Waiting periods: What to watch for

Bringing injured employees back to work before your state’s waiting period ends is one of the most important things you can do to control future premiums.

But figuring out when the waiting period ends can be complicated. SFM’s claims representatives often get asked questions like, “Do weekends count?” or “What about partial days?” The answer: it depends on the state.


  • Bringing an employee back to work before the state’s waiting period ends will keep the claim “medical only,” which means claim costs will be reduced by 70 percent when determining your experience modification factor (e-mod).
  • If an employee is injured on a Friday, you might only have until Monday to bring the employee back to work. Use the chart below to determine whether that’s the case in your state.
  • Need ideas for light-duty, transitional work? Visit SFM’s transitional work post where you’ll find lists of ideas by industry.

Here’s a quick guide to the rules on waiting periods in SFM’s core states:







Number of days before waiting period ends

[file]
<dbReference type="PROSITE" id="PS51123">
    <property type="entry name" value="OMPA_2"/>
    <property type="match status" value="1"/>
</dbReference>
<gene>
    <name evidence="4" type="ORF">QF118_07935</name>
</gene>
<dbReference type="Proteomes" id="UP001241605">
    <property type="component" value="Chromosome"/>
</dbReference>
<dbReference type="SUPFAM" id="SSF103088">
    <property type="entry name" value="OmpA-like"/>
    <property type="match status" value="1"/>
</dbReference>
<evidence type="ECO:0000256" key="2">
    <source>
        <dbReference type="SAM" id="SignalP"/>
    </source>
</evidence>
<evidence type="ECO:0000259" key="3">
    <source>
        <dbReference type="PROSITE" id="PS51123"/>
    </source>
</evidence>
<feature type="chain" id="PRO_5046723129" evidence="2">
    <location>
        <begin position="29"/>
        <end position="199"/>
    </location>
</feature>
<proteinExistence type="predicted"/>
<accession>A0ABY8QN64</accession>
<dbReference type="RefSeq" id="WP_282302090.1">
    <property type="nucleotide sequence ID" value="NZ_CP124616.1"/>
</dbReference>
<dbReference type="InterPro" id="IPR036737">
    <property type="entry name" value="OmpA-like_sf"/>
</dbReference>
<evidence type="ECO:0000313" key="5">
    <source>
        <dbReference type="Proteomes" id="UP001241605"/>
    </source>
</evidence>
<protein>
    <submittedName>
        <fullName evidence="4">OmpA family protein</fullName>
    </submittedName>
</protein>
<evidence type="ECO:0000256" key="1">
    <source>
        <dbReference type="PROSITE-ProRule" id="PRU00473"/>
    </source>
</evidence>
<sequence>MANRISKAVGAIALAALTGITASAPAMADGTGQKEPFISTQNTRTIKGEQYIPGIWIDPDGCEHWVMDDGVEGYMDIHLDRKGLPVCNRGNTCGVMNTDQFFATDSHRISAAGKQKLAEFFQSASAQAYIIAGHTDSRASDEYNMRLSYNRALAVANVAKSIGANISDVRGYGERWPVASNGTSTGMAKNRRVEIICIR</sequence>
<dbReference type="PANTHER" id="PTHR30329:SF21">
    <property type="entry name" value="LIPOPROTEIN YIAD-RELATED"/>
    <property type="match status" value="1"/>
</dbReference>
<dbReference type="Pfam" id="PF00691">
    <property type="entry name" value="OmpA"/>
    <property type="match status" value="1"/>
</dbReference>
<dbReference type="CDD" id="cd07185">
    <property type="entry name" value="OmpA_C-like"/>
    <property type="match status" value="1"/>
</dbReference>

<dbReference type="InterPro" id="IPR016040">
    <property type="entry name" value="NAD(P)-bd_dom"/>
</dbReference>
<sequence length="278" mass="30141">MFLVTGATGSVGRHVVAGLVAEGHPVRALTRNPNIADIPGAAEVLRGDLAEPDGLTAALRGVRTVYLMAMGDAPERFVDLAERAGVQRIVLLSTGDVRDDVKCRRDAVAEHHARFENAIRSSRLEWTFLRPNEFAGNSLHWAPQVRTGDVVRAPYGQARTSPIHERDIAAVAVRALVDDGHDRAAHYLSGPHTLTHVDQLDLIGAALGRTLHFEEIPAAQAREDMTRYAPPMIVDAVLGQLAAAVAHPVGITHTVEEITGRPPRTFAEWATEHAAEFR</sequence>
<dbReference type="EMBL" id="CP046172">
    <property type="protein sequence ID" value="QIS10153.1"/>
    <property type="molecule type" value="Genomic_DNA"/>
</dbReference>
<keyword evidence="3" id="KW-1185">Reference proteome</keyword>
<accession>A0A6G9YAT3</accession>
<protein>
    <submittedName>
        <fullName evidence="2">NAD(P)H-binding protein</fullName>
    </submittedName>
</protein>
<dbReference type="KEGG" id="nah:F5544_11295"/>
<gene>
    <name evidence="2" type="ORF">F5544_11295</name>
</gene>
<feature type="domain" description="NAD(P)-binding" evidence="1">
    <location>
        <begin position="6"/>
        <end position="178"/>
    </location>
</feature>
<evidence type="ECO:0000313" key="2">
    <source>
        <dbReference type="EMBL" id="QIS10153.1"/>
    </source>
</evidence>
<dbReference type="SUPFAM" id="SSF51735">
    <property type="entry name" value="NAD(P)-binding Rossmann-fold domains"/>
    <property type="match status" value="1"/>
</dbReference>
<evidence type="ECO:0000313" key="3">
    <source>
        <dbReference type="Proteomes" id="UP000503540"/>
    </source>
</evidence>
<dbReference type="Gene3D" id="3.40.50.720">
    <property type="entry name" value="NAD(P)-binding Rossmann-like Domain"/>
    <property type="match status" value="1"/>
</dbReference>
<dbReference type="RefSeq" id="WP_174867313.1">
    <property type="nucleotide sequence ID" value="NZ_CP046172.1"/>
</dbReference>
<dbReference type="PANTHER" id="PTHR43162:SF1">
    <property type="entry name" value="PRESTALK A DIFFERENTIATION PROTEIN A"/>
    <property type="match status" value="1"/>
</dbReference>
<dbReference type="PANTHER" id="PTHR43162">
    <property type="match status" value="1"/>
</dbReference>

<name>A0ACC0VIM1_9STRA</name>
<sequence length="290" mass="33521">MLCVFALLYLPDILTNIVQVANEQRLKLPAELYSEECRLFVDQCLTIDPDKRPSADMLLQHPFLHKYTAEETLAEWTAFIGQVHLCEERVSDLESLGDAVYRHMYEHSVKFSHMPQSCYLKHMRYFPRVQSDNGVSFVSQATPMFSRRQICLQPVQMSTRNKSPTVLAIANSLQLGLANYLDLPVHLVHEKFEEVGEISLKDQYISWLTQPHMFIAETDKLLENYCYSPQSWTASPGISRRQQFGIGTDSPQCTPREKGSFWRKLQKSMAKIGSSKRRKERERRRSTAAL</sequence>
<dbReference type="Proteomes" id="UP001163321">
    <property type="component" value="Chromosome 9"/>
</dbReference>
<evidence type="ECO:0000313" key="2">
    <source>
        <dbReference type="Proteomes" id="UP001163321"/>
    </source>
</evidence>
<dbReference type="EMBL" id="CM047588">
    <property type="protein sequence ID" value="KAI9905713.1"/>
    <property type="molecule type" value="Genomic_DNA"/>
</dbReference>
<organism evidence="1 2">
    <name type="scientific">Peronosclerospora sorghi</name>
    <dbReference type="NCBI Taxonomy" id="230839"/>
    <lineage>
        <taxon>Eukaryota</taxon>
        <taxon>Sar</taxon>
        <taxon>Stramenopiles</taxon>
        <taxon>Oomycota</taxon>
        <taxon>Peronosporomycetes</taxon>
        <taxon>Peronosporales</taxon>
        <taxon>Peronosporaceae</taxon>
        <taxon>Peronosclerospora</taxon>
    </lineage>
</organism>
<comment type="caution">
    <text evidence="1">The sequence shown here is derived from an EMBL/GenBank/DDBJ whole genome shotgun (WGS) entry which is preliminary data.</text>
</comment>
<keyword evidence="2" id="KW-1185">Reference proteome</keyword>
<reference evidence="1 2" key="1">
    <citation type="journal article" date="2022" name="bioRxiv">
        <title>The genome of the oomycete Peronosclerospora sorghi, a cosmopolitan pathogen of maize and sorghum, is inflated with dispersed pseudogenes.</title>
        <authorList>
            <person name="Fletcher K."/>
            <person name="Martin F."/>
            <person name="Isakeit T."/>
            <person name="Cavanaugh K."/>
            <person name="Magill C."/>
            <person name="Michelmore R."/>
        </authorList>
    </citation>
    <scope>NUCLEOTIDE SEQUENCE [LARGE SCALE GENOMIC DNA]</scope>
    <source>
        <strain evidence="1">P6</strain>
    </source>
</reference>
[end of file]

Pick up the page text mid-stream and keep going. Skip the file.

Number of days before employee is retroactively paid wage-loss benefits from the first day of the waiting period

10 days

7 days

14 days

6 weeks

7 days

In each of the states listed above, days the employee is not scheduled to work (such as weekends) generally count toward the waiting period. There is an important exception. In Wisconsin, Sundays do not count unless the employee was scheduled to work.

Wisconsin is also the only state of the five where the waiting period does not start until the first full day of missed work. In the other four states, the waiting period starts on the first full or partial day of missed work.

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